The Silent Comedy played a show at the Hi Hat a day in advance of the release of their new album ‘Enemies Multiply’, which is out today Friday, October 19th. They also have a show today at the Casbash in their hometown San Diego, but the show has been sold out for a while a testimony of their success. This album will be the band’s third full-length record, and the follow-up of their last full length ‘Common Faults’, which has gone through three rounds of CD re-pressings due to demand and has garnered tens of millions of streams and downloads. However, the story of ‘Enemies Multiply’ is a bit unusual, as its release was delayed for years for several reasons, one of them being the fact that brothers Joshua and Jeremiah Zimmerman didn’t want to be reliving the pain and frustration put into the creation of these songs. The project was shelved, but, after the 2016 election, they realized that these songs were embodying ‘A certain pall of outrage and desperation’ which had ‘settled over the country’ and that ‘the album now had greater cultural resonance’. It was time for releasing these songs: ‘At this particular moment in U.S. history’, declared Joshua in an interview, ‘ I felt like a lot more people could take comfort in the songs than ever before.’
According to a press release the title track and current single, ‘Enemies Multiply’, ‘is an examination of destructive personality types and how they affect the world around us’ and ‘stands as a defiant anthem in the face of a bleak reality’. And the show at the Hi Hat last night had certainly no shortage of anthems.
Before the Silent Comedy, the melancholic Loyal Lobos opened the night with a crystalline-pure voice above two atmospheric layered guitars, producing an intimate ambiance in a cathedral-like sound. Her slow quiet-loud songs gave me a sort of Phoebe Bridges vibe, d she ended up covering a song from her native Colombia. Then the trio Mourners played a set of catchy songs, a series of power-pop choruses so hooky that they reminded me about Weezer’s own compositions. Guitarist Jarrod Gorbel, formerly of The Honorary Title, also used to be in the band Night Terrors of 1927 with ex-Rilo Kiley Blake Sennet, which means he knows a lot about songwriting.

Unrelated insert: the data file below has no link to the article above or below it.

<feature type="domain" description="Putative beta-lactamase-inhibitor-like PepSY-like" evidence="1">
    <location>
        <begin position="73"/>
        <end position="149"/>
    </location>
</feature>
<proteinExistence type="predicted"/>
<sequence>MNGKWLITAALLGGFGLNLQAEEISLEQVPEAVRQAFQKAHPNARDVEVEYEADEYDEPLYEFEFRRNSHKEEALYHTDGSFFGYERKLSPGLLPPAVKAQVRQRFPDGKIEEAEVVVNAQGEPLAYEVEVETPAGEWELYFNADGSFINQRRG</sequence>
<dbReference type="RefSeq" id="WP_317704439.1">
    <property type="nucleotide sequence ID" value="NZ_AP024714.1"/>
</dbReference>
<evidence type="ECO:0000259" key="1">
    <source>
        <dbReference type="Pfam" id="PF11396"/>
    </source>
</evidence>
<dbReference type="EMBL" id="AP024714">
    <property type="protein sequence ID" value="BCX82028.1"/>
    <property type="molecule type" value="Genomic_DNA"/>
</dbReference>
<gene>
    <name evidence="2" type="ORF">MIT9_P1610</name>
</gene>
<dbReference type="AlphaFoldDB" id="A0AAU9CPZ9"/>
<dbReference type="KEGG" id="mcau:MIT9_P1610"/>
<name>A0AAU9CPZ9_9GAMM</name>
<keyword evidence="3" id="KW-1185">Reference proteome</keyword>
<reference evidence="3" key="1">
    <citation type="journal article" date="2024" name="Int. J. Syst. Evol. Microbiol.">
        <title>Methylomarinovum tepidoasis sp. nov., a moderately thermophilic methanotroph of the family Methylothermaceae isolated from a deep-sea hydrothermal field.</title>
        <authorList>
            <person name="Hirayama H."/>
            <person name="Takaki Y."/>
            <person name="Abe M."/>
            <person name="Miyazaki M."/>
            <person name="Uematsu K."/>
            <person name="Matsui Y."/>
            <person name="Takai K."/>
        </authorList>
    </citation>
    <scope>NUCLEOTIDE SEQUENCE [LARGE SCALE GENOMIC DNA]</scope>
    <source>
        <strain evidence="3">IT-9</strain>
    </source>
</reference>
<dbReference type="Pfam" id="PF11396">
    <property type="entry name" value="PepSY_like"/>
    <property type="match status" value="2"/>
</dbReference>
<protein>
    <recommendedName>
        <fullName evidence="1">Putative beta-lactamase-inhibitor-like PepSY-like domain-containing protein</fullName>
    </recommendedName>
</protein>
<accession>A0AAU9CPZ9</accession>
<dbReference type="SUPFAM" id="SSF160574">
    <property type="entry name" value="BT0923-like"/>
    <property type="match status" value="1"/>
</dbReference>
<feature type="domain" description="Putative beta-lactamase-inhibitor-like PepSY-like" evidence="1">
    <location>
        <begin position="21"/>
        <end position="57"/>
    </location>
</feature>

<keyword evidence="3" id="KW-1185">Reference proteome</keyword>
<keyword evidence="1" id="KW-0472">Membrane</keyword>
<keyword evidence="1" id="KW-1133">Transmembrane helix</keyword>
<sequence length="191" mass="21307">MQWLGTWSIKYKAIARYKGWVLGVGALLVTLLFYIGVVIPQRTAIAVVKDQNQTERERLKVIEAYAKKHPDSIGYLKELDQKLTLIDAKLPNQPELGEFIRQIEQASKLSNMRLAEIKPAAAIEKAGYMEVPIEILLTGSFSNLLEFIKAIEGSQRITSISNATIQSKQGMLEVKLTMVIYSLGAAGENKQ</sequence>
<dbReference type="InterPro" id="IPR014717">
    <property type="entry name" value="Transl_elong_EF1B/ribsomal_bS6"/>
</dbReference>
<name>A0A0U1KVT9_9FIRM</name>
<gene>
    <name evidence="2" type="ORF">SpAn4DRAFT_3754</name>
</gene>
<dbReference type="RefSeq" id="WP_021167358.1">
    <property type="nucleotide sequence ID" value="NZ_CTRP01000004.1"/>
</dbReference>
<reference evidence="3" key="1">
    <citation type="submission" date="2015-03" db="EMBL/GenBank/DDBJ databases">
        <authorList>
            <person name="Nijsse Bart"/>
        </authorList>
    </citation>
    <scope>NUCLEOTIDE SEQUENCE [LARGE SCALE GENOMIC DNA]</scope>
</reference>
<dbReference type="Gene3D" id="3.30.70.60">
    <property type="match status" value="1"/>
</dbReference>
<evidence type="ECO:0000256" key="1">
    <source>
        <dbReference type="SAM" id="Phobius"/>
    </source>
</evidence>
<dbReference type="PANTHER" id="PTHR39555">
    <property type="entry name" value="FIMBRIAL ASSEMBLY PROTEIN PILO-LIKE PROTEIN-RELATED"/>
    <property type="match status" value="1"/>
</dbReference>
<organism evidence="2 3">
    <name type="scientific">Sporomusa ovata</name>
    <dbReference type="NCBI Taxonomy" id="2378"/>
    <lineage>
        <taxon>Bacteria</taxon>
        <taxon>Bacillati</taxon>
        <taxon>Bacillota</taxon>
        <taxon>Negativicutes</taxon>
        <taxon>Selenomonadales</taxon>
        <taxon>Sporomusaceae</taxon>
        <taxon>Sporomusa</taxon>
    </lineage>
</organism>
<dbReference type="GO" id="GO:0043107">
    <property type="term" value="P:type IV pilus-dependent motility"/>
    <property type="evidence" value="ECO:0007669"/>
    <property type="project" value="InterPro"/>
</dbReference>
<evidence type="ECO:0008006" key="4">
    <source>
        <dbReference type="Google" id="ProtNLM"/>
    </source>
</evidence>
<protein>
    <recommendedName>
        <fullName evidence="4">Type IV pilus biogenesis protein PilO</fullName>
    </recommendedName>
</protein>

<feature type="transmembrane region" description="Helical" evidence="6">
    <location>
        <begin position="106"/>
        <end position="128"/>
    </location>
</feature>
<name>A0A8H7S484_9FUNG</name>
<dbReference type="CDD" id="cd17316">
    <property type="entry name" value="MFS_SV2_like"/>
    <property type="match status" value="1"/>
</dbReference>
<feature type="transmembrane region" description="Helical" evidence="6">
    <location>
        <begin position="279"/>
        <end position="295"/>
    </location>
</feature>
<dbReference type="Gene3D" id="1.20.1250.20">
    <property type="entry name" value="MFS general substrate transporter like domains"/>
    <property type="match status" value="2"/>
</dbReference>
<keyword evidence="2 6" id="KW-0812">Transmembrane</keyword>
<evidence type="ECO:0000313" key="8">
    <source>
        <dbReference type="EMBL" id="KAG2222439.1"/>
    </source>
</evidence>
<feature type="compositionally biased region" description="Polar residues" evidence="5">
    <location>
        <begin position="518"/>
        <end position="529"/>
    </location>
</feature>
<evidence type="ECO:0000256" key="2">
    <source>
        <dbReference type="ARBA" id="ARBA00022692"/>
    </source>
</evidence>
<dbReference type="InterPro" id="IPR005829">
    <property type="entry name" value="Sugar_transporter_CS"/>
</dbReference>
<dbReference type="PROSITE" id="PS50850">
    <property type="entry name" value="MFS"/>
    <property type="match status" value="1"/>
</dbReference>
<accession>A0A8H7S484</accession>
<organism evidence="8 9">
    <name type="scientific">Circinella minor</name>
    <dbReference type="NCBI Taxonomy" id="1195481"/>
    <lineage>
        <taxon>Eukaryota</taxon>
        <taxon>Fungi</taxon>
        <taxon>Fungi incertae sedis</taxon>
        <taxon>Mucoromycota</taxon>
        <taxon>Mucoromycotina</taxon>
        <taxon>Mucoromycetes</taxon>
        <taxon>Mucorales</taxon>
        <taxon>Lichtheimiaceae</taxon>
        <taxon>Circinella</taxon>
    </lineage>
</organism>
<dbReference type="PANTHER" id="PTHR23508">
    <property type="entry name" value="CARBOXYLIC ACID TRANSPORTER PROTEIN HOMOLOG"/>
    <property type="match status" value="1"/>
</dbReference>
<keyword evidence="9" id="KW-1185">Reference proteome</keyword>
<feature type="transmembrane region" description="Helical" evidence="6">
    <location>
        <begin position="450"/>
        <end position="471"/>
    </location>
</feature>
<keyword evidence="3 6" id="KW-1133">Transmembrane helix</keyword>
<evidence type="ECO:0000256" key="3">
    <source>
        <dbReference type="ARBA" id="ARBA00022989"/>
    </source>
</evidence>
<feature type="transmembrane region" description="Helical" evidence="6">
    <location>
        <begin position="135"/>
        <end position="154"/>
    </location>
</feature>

The Silent Comedy played many of these new songs as well as a few older tunes, but they insisted to tell us that these new ones were more gospel-oriented, may be acting as some sort of relic of their childhood, as the two brothers grew up with their missionary parents. The crowd was quite dense for a Thursday night, and the very appreciative audience respectfully listened to the quintet, which consisted of Jeremiah Zimmerman on piano, guitar, and vocals, Joshua Zimmerman on bass and vocals, Justin Buchanan on banjo, guitar, and mandolin and Chad Lee on drums.
They played with passion and agitation a few cathartic numbers, giving me, almost all-set-long, a strong Kings of Leon meet Mumford & Sons vibe. If the album is supposed to be a somber perspective, the tone was rather uplifting and they were moving on stage with a restless energy.
The older song ‘God Neon’ was a pleasant hard-hitting and foot-tapping number, just like ‘Bartholomew’, which brought the right amount of bluesy flair to wrap their big hooky choruses, while new ones like ‘Sharks Smell Blood’ had some blues-gospel swagger, all shook-up by explosive drumming and bold vocals. Starting from that, they showed their gritty Americana side with a series of more or less ravaging bluesy anthems, sometimes going to the full bombast as if they were a more Americana version of Arcade Fire.
Talking about it, they were most of the time on fire on stage but slowed down a bit during the all-harmonies ‘California Queen’, and they made their gospel influence shine at its brightest during ‘Eyes Upon Us’ and especially ‘Piece of Mind’, sang with a religious fervor and plenty of emotions. The entire set vibrated with choir harmonies and sing-alongs, while their expansive hooks were mixing swinging church organ with heartfelt intimate tunes, often exploding into an arena-rock dimension.
As for the message, the album ‘has a lot of stuff in there about people backstabbing each other,’ they declared in interviews, which caused some record labels to initially balk at releasing it. They let their full Mumford & Sons explode during the disheveled ‘Gasoline’, leaving people asking for more with the energetic and rocking ‘Heaven and Hell’ which seemed animated by a true early rock ‘n’ roll flavor… because despite this gospel flavor, the band truly knows how to embrace its true rock n’ roll roots.
Sharks Smell Blood
Light of Day
Break It Slow
Eyes Upon Us
No Saints Forgiven
Peace of Mind
Heaven and Hell
simultaneously self-effacing and egomaniacs
essentially a disco remix of “Rocket Man” featuring one of the the UK’s biggest stars…
“I literally really need you to jump up and down”
Friday night might kill us but Thursday evening is a blast
it just isn’t the triumph she needed after six years
an impressive sonic ride.
a high-spirited Post Pandemic anthem
a memorable band who were never better than here
almost Pink Floyd-esque